Saturday 29 September 2018

Byzantine–Bulgarian Wars - Battle of Pliska

The Battle of Pliska was a series of battles between troops, gathered from all parts of the Byzantine Empire, led by the Emperor Nicephorus I Genik, and Bulgaria, governed by Khan Krum. The Byzantines plundered and burned the Bulgar capital Pliska which gave time for the Bulgarians to block passes in the Balkan Mountains that served as exits out of Bulgaria. The final battle took place on 26 July 811, in some of the passes in the eastern part of the Balkans.

Ruins of Pliska

When Nicephorus I became emperor in 802, he planned to reincorporate Bulgar-held territory back into the empire. In 807 he launched a campaign but only reached Odrin and achieved nothing because of a conspiracy in his capital. That attempted attack, however, gave reason for the Bulgar Khan Krum to undertake military operations against the Byzantine Empire.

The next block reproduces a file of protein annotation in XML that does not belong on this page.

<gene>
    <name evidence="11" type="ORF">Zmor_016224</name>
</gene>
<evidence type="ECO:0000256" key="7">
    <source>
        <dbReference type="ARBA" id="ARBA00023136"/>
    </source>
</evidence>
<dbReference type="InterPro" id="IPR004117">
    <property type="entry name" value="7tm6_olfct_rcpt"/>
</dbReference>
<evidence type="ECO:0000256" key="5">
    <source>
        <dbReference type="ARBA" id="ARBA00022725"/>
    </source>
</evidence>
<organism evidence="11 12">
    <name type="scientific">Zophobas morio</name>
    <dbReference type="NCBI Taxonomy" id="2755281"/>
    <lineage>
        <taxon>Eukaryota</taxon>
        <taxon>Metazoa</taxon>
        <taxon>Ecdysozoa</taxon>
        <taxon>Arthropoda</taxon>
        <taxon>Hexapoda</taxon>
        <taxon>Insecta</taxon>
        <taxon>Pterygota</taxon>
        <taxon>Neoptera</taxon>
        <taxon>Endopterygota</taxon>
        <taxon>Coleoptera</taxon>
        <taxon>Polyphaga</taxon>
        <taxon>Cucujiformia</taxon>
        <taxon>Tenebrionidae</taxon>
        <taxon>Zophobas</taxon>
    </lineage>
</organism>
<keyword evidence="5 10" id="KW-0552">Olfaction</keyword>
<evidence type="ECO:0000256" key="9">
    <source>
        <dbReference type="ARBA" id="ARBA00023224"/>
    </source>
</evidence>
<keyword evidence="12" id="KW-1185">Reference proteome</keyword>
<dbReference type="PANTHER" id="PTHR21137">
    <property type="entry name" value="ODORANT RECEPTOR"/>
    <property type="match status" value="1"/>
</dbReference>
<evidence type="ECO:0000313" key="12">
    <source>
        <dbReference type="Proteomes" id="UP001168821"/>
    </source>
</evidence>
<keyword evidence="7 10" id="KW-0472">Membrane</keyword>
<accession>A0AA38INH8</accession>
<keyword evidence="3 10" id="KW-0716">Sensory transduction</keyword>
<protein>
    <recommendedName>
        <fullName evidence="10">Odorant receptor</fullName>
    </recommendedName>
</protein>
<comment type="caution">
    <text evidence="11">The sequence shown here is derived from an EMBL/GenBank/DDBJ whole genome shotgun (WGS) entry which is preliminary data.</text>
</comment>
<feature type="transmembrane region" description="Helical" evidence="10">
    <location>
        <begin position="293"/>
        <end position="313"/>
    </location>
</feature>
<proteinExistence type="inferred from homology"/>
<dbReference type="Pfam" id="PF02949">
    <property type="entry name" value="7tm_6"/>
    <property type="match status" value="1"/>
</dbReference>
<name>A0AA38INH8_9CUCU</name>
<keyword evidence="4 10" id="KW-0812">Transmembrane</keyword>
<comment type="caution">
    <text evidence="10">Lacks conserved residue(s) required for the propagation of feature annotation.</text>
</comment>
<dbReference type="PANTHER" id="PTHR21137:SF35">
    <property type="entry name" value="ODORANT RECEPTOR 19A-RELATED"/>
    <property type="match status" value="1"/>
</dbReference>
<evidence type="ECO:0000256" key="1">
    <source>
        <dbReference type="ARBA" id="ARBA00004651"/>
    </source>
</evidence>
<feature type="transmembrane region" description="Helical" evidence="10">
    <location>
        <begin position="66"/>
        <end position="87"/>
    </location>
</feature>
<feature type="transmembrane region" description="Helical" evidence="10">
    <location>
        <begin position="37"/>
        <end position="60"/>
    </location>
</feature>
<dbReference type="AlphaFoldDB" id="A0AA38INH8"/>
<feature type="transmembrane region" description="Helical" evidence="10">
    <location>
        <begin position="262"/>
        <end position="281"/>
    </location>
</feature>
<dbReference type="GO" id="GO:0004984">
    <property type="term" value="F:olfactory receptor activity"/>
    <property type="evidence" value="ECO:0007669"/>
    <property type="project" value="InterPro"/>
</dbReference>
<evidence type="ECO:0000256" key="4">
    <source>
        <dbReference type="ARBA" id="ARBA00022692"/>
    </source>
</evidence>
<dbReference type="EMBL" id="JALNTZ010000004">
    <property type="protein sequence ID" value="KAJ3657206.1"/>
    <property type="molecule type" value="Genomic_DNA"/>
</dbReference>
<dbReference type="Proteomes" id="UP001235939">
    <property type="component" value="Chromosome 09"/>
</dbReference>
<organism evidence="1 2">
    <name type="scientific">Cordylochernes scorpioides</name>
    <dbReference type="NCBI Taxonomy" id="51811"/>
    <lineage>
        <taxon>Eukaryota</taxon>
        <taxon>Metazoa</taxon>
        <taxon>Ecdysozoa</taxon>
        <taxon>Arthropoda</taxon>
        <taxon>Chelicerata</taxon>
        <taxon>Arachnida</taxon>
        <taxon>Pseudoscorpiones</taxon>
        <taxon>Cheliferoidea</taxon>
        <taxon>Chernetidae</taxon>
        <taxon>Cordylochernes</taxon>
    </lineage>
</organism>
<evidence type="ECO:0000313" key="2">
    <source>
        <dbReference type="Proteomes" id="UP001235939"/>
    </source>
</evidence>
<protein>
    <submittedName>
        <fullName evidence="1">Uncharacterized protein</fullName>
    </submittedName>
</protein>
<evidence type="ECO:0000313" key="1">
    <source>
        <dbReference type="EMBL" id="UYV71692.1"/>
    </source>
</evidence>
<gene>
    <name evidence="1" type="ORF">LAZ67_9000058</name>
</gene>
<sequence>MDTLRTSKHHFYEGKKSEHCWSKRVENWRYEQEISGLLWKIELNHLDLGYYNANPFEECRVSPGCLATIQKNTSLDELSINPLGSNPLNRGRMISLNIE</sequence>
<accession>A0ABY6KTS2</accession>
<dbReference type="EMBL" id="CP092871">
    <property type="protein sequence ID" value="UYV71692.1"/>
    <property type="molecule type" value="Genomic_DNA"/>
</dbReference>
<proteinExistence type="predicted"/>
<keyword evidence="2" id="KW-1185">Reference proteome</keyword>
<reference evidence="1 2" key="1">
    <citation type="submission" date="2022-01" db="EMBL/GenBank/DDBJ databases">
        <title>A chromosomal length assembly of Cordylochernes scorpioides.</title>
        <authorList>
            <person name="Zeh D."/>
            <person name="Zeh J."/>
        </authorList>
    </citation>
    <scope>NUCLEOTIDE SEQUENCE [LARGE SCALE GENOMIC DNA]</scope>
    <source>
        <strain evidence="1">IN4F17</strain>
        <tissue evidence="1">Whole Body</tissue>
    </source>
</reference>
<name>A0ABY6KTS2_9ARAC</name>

Nikephoros I, depicted in the 12th century Chronicle

In 803 a Bulgar army penetrated the Struma Valley and defeated the Byzantines. The Bulgar troops captured roughly 332 to 348 kilograms of gold and killed many enemy soldiers including all strategoi and most of the commanders. In 809 the Khan personally besieged the strong fortress of Serdica and seized the city, killing the whole garrison of 6,000.

A 14th century depiction of Krum